I love to incorporate drawing skills into math education. This week I encourage learners to start seeing birds (or other animals/people) as shapes. Heads are circles, torsos are ellipses, beaks are triangles, wings are long ellipses…
Sketching is a skill. A skill is something that you can master in time (think growth mindset). This week I challenge learners to start a daily doodle routine. Just doodle something (anything) for 1-2 minutes a day.
Here is an example of the activity. I will use a hummingbird as guidance, but please feel free to pick any object/bird/animal. I tried to do this as a quick sketch example:
Some of the concepts and discussions around sketching can include proportions, ratios, what shapes fit best, etc. I encourage learners to research and dive deeper into sketching skills and drills. I truly believe that art and spatial awareness can be beautifully integrated into learning math.
Additional activity: For high school students in Algebra 2 or higher, they can use Geogebra to sketch the shapes for an animal. How do you plot a circle? an ellipse? triangles? etc. Desmos can be used at a precalculus and calculus level.
KMUZ’s Steven Slemenda interviewed our family in a two part series for a wonderful program called Poetry on the Air. Thanks to KMUZ and Steve Slemenda for sharing. This show is in the archives on their website, and with permission I am posting it here. My children were appreciative of the experience for the interview. It was such a wonderful exercise for them to reflect on. We are grateful for a way for voices to be heard in our Salem Community.
Start with a compass or protractor and create a circle with evenly spaced points around it. Students can figure out how many degrees need to be between points (example: if you want 10 points, then there are 36 degrees between each point, for 9 points : 40 degrees, etc.)
Draw your circle and points on a board
Place pins or nails in your board
Wrap string in various patterns and see what emerges.
Students can study remainders (mod functions), multiplication, and sequences.
Star patterns, secondary polyhedra, and cardioids may emerge.
If you don’t have wood and nails, then this can be done on paper with a pencil and ruler or sewing with string on paper.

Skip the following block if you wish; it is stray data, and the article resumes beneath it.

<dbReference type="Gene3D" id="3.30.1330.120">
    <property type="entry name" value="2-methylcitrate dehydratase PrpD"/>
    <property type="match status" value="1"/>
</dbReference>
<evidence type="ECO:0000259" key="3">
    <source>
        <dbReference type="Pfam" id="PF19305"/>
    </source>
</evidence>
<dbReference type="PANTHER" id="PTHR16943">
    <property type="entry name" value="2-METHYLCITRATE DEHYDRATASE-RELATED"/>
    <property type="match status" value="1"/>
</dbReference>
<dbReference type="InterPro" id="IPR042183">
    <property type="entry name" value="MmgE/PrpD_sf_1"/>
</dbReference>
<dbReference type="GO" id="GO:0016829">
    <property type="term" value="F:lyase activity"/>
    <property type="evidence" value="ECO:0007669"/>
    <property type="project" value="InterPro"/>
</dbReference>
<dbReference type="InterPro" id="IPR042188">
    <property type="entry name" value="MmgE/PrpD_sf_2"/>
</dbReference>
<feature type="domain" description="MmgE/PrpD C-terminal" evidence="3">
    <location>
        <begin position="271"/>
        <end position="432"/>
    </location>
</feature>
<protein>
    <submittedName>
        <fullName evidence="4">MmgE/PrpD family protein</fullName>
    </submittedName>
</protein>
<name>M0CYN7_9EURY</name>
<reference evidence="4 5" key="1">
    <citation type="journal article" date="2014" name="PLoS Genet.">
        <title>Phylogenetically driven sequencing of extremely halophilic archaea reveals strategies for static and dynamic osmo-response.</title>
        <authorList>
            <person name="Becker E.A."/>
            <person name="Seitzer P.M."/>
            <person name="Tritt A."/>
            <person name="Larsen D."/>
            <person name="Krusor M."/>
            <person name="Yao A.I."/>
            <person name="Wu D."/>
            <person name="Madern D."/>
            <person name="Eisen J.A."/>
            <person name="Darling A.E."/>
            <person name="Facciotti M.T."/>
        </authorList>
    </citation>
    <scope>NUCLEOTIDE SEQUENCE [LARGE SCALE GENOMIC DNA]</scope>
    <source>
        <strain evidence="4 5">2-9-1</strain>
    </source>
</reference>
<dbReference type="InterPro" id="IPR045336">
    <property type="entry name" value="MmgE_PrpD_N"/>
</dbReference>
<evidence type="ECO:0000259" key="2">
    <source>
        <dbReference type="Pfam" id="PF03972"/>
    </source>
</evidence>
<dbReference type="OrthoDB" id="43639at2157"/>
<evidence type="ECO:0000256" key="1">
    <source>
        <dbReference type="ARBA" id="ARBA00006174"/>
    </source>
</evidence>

Encourage students to look at other shapes, axese, or lines and create works of art. (boards can be painted, multiple colors and thicknesses of string can be used, and students can contemplate 3-dimensional approaches for this art (like with dowels).
One of my hobbies is to take completely non-math related games and modify them for classes. I don’t know what to call this game, it is probably a variation of “psychiatrist” or something, but here is how it goes:
In a group of at least 4 players, ask one player to leave the room and go out of earshot.
Tell this person that when they come back they can ask as many questions as they would like to figure out the rule.
Next, the remaining group creates a rule that answers must follow.
This can be a logical rule
truth then lie then truth
always tell the truth
This can be a number of words rule
always answer in two words,
anwer in one, then two, then three words
This can be a sequence rule
include the next number of the fibonacci sequence in your answer (A1- I had one good fish, A2 – One reason I don’t like questions, A3 – Two of a kind, A4 – I really only like tricycles in threes, etc.)
This can be a sound pattern rule (like syllables, rhymes, etc)
Or whatever crazy rule your class/group comes up with.
once the rule is guessed or the player gives up, play again!
There are lots of amazing paper Möbius strips that are fun. You can cut down the middle, twist multiple times, make a Möbius paper chain, and try it with various materials. For a basic paper tutorial, I found a good one here.
Rather than creating the classic paper strips, this week learners will be creating Möbius strips with clay. Using a polymer or air-dry clay, encourage the creation of these wonderful mathematical shapes with a sculpting medium. A clay extruder can come in handy, but isn’t necessary.
I have had students make pendants, infinity signs, and amazing patterns with their projects. For advanced sculpting, learners can create a paper strip first, and then sculpt the same curves.
Matt Parker with Standupmaths also has a great video on these fun strips and how they can make linked hearts: